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Affirmative Action, Hiring and Federal Dollars

Dec. 18, 2012

Baylor, as a recipient of federal contract grant dollars, is subject to the affirmative action hiring requirements imposed by Executive Order 11246. That order prohibits federal contractors from discriminating in employment decisions on the basis of race, color religion, sex or national origin. It also requires that recipients "take affirmative action to ensure that applicants are employed, and that employees are treated during employment, without regard to their race, color, religion, sex or national origin." These requirements apply to the entire university community regardless of whether a hiring department receives federal grant funding.

So what is meant by "affirmative action?" While many mistakenly believe the phrase means a quota system where the employer must set aside a certain number of positions for certain demographic categories, such is not the case. Rather, affirmative action means that federal contractors must implement plans to increase participation of minorities and women in the workplace for under-represented minorities. For hiring departments, this means that each available position must be advertised in places such that the position announcement attracts both a large audience and an audience likely to contain qualified minority and women candidates. This process is coordinated through Baylor Human Resources talent management department.

In fact, an affirmative action plan may not engage in set-asides or quotas. If someone is hired because of their race, color, religion, sex or national origin, that hire actually violates the law because it is based on a discriminatory factor. The purpose of affirmative action is to set goals of increasing underrepresented minority participation in the workplace.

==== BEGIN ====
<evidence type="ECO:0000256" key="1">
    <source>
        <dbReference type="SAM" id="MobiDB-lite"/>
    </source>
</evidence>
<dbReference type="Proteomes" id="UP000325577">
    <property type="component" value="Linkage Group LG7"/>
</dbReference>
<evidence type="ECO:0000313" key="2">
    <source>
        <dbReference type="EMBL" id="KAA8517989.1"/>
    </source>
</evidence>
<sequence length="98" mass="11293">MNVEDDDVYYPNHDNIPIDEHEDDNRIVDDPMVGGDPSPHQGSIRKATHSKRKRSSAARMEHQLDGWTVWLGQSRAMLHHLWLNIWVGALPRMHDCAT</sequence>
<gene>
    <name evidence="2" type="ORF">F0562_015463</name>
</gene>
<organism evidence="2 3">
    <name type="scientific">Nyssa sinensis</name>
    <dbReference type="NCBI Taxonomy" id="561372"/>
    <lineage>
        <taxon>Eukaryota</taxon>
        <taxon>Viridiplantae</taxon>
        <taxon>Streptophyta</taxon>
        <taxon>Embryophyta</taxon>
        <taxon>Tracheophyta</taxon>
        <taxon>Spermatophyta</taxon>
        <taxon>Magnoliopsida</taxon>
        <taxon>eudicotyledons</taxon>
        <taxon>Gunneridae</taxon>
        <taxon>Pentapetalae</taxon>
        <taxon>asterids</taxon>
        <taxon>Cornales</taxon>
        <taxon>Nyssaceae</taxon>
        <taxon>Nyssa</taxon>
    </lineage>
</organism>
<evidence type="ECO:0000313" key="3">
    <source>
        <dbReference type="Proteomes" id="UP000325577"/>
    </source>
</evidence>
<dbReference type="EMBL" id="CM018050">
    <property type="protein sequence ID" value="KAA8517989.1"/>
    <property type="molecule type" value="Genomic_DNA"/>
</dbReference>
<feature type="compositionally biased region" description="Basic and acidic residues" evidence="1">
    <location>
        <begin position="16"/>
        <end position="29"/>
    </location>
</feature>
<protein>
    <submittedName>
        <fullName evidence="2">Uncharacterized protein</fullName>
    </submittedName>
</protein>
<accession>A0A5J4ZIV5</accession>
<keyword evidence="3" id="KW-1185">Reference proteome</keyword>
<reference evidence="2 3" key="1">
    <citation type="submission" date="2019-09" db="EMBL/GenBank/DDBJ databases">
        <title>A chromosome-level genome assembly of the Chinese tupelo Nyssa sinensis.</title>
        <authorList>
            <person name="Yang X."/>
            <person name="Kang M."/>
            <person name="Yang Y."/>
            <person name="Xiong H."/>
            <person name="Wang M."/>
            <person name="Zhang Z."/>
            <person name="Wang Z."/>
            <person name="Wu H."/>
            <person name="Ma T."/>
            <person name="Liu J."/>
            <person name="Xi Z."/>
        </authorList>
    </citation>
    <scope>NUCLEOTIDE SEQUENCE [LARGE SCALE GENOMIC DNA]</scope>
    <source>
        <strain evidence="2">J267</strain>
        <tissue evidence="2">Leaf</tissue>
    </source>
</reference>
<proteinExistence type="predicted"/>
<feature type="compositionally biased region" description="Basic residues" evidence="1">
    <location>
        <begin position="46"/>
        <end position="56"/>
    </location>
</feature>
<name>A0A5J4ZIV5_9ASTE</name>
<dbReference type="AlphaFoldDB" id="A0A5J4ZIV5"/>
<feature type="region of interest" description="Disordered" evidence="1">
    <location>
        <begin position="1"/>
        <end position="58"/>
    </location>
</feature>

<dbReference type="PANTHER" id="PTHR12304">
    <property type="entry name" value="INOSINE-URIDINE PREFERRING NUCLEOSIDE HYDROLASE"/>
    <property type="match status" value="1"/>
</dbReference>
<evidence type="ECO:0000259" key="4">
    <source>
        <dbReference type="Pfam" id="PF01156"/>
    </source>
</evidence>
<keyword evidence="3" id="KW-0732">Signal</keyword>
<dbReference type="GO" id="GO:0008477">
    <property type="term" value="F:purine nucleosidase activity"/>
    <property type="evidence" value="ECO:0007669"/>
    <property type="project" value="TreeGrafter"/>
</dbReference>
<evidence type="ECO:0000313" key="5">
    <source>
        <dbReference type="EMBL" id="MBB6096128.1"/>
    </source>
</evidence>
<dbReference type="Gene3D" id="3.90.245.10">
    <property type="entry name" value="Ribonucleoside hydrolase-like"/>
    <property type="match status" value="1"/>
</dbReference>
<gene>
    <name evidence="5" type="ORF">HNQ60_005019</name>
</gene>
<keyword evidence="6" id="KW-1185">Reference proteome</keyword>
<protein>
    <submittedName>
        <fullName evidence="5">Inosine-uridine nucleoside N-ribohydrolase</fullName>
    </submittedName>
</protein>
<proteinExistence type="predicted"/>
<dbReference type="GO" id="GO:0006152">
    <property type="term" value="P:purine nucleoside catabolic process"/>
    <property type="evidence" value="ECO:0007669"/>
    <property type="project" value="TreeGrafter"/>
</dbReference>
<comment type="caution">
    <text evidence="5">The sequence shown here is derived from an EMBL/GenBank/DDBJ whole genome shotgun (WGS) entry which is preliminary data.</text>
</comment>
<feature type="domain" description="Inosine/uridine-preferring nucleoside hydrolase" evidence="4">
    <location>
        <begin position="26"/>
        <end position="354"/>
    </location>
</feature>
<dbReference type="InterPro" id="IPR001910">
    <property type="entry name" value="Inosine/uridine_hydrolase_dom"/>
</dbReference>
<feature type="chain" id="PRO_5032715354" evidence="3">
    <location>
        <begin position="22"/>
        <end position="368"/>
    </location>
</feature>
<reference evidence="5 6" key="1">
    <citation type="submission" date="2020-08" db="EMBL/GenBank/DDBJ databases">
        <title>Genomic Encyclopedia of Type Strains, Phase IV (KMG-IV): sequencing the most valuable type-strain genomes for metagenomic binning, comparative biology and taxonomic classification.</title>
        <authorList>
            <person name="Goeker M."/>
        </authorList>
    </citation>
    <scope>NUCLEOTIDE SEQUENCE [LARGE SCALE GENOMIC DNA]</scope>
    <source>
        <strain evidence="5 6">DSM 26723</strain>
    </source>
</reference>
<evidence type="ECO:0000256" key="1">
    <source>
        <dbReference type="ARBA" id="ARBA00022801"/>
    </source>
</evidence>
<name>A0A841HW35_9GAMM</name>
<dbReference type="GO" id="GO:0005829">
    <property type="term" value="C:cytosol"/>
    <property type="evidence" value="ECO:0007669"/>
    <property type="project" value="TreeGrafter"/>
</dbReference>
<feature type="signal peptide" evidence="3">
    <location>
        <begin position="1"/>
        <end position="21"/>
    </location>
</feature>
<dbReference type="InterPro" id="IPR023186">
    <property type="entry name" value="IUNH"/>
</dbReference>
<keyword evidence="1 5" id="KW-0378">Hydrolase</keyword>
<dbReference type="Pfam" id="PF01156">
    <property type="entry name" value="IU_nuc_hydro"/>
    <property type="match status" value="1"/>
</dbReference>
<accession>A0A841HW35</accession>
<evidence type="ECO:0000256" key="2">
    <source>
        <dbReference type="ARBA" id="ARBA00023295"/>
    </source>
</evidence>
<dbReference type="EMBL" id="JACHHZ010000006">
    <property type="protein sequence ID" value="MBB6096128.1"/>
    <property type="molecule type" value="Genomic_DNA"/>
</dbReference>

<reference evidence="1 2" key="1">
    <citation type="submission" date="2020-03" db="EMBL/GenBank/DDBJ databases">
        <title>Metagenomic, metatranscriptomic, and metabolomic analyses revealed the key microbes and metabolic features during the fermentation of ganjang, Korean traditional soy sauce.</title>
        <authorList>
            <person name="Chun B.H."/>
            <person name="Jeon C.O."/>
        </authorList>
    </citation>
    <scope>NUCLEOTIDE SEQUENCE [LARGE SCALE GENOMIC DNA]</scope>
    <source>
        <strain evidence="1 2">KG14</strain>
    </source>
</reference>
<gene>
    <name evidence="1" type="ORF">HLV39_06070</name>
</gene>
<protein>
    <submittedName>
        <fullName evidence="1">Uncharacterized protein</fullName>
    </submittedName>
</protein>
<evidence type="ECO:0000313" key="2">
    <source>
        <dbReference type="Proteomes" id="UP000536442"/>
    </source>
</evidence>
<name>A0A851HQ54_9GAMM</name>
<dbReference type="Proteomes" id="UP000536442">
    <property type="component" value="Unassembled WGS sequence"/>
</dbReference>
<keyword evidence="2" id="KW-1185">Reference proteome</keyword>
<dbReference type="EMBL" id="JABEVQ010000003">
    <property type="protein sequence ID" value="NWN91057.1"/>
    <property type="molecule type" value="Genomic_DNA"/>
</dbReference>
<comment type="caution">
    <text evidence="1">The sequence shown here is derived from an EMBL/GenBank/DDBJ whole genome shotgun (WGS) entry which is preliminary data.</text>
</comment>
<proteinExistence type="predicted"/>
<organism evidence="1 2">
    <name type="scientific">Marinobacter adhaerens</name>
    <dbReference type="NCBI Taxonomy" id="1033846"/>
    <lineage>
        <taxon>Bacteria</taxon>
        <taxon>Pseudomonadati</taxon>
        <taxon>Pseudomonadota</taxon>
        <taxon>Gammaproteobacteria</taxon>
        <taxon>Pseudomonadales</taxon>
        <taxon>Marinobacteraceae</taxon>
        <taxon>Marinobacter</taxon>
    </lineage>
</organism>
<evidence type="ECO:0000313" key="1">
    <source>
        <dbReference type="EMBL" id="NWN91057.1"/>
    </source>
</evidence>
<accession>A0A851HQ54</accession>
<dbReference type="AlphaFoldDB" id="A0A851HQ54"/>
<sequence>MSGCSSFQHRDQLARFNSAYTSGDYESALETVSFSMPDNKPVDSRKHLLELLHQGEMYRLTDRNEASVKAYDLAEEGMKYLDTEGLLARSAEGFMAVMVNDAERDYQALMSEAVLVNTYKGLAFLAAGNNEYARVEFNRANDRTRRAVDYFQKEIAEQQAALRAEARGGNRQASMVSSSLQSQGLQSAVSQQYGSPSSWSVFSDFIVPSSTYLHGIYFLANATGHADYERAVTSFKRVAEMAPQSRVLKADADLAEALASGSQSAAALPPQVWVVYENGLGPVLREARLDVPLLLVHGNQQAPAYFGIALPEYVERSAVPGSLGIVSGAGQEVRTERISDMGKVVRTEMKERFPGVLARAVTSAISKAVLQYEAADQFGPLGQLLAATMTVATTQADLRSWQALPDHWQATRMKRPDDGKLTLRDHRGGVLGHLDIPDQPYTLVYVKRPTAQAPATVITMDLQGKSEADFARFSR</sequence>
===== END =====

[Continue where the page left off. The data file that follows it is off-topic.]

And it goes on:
You may also be asking "how does Baylor comply with the religious discrimination aspect of this order when it exercises a religious hiring preference for Christians and Jews?" The answer is that Baylor, as a religiously-affiliated organization may lawfully hire "co-religionists" to the exclusion of other faith traditions because the order, as well as Title VII, Title IX, Texas Labor Code Chapter 21, and other non-discrimination laws exempt religiously-affiliated organizations from the non-discrimination provisions on religious grounds. In other words, under the law, Baylor may permissibly use religion as a selection criteria in hiring and remain eligible to receive federal dollars and to call itself an "Equal Opportunity/Affirmative Action Employer."

If you are planning on a hire in your department, you will need to coordinate with Human Resources to determine the appropriate advertising media as well as to understand which religious faiths may be permissibly hired at Baylor. If you have additional questions, please contact the Office of General Counsel or Human Resources, Department of Talent Management.